Understanding of Mercury Corrosion attack on Stainless Steel Material at Gas Wells: Case Study
- Ardian Nengkoda (Petroleum Development Oman) | Zaher Mohammed Al-Hinai (Petroleum Development Oman)
- Document ID
- International Petroleum Technology Conference
- International Petroleum Technology Conference, 7-9 December, Doha, Qatar
- Publication Date
- Document Type
- Conference Paper
- 2009. International Petroleum Technology Conference
- 4.1.2 Separation and Treating, 4.1.1 Process Simulation, 6.1.5 Human Resources, Competence and Training, 5.2.1 Phase Behavior and PVT Measurements, 4.2 Pipelines, Flowlines and Risers, 5.1.1 Exploration, Development, Structural Geology, 4.1.4 Gas Processing, 4.3.4 Scale, 4.2.3 Materials and Corrosion, 6.5.1 Air Emissions, 1.6.9 Coring, Fishing, 4.6.2 Liquified Natural Gas (LNG), 4.6 Natural Gas, 4.1.5 Processing Equipment
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The corrosion resistance of stainless steel is dependent on a hard, tough, chromium oxide film that is self-repairing under oxidizing conditions. This oxide film is not self-repairing in reducing or neutral conditions. If the film is disturbed, corrosion will result. We can postulate metallic mercury forming an amalgam with the chromium, iron, or nickel; with subsequent corrosion by liquid water or an aqueous acidic phase. The laboratory testing proved these phenomena. Based on these examinations, the corrosion of the wellhead downhole and top side facilities of X Gas field was believed due to the chromium-water reaction in the presence of mercury. The generalizations can be made about corrosion induced through mercury amalgamation and liquid water must be present and the metal involved must be above nickel in the electromotive series of metals for the reaction to proceed spontaneously at room temperature.
Raw natural gas must be treated prior to export or its liquefaction for several reasons. These include removing compounds which interfere with the liquefaction process, with the separation and recovery of hydrocarbon liquids and with meeting the specifications set for the recovered products. For example, the gas must be dried to prevent ice formation during cryogenic operations. Hydrogen sulfide ordinarily must be removed because of its toxic nature. A large number of commercial processes are in use for treating and separating of raw wellhead gas. The steps used in these different processes are each well known to those skilled in the art. Some natural gas contains mercury (Hg) at levels as high as 200 to 300 micrograms (mgr) per cubic meter. For example, the mercury level of natural gas produced at one field in Indonesia is about 250 micrograms per cubic meter. Concentrations of mercury at this level creates safety hazards and air pollution problems. Mercury is not only troublesome, but also causes serious health and environmental consequences such as kidney and/or nerve-tissue damage if the human exposure to it. In small amounts, mercury and its compounds have an extremely harmful effect on human health. Liquid mercury is very volatile, vaporizing readily due to its low vapor pressure, and is highly toxic.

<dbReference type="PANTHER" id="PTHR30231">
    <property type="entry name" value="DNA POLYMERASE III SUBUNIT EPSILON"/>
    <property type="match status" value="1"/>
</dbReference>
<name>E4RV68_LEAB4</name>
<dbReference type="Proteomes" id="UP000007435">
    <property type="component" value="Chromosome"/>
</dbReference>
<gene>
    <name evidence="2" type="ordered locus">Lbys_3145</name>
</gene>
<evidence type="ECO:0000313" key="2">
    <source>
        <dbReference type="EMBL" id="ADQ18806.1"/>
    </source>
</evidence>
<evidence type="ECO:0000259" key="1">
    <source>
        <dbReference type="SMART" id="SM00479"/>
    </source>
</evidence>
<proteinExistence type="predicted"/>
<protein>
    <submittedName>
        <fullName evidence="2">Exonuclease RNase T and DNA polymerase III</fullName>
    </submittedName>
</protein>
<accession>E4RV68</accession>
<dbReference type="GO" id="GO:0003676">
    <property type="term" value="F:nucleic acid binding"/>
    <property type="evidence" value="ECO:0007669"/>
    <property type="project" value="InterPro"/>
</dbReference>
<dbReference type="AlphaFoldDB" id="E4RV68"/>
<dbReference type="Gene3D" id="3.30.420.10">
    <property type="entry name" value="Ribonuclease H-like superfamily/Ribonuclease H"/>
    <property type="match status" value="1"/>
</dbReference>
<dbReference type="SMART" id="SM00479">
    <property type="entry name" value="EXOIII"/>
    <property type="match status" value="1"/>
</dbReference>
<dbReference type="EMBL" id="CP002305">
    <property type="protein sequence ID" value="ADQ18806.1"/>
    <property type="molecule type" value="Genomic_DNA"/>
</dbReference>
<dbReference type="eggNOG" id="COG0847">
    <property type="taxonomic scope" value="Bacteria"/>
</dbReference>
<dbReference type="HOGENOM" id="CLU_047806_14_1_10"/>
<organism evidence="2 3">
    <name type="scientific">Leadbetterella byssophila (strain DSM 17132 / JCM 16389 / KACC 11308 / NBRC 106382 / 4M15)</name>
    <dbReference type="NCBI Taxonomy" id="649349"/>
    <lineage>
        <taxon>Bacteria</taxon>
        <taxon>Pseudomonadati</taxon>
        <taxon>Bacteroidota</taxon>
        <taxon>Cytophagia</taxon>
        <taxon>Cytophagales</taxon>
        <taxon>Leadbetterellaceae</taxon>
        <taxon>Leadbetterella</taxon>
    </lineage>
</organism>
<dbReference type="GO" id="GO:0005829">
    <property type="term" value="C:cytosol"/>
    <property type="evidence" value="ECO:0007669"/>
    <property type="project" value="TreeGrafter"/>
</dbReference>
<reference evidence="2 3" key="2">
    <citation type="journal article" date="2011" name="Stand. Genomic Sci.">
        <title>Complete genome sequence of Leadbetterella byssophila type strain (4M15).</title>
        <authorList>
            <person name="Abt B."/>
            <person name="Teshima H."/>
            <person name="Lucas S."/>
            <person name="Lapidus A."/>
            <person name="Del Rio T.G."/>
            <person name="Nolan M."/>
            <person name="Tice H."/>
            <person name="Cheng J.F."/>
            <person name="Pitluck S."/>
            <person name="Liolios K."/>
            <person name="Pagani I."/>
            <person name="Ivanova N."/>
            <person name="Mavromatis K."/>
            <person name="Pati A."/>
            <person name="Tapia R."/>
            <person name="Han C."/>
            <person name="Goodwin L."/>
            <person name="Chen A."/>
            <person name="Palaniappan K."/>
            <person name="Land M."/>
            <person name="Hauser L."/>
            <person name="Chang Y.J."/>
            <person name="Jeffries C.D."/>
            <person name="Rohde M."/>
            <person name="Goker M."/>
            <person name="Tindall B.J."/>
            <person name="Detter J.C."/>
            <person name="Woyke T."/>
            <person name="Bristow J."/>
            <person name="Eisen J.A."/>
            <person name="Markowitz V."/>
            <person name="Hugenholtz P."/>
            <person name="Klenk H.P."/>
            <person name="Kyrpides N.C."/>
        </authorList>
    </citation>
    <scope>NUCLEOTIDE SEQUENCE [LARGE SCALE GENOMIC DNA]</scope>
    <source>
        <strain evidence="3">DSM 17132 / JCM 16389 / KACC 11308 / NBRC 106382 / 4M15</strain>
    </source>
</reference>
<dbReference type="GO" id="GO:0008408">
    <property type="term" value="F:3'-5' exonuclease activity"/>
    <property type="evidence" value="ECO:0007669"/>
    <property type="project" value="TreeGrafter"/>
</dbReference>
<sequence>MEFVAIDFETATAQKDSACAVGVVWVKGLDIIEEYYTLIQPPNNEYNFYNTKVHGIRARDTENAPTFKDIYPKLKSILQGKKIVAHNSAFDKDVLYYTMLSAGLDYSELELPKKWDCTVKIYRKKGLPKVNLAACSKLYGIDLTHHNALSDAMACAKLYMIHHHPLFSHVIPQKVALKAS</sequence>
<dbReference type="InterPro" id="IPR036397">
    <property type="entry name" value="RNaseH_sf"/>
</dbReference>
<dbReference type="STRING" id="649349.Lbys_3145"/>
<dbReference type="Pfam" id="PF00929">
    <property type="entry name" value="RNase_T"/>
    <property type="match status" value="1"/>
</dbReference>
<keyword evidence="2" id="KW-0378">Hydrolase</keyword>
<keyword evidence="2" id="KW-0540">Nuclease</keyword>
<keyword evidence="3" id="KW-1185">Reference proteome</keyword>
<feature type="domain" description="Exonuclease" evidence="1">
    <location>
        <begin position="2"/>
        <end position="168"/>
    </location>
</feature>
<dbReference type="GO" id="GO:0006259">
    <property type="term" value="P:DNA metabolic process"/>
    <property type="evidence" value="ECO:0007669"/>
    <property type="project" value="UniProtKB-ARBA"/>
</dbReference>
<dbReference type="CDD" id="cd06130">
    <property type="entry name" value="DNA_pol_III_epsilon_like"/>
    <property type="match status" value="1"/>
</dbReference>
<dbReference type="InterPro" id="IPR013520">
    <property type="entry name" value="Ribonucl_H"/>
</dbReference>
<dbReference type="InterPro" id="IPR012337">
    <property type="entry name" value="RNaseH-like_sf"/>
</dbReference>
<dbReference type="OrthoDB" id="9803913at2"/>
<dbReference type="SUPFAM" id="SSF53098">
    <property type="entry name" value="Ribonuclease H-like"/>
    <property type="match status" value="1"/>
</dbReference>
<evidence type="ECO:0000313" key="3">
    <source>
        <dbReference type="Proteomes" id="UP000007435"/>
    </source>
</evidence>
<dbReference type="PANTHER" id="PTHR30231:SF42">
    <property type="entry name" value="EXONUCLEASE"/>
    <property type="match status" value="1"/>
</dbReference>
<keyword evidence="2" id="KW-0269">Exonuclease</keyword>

The X gas field owned and operated by the Petroleum Development of Oman includes two core deep gas accumulations. The gas condensate bearing sandstone reservoir was discovered around 10 years ago, the surface facilities gas plant as Figure 1 is a single train gas processing facility comprised of inlet separation and gas conditioning facilities. The X gas field is tight reservoir with high temperature (150oC downhole) and contains potential high condensate volume. As a part of field development, the next facilities project will be covering the reservoir pressure outside the phase envelope or as a minimum slow the pressure decline such that the volumes of condensate lost within the reservoir are reduced.
Meanwhile, the material selection and corrosion study has been carried out which is designed for 25 years life of operation, considering all gas and fluid impurities such as condensate, produced water that contains 70,000 mg/l Chlorides, 60 mg/l Bicarbonates, 3 mol % CO2 and 50 ppm H2S. During the life scenario, mercury is considered to be a possibility in the feed based on previous gas PVT study. The surface facilties design does not currently consider the impact of Mercury on the process facilities, although the Mercury Removal Unit (MRU) has been installed upstream of the export pipeline to deal with potential Hg levels in excess of the sales gas specification.
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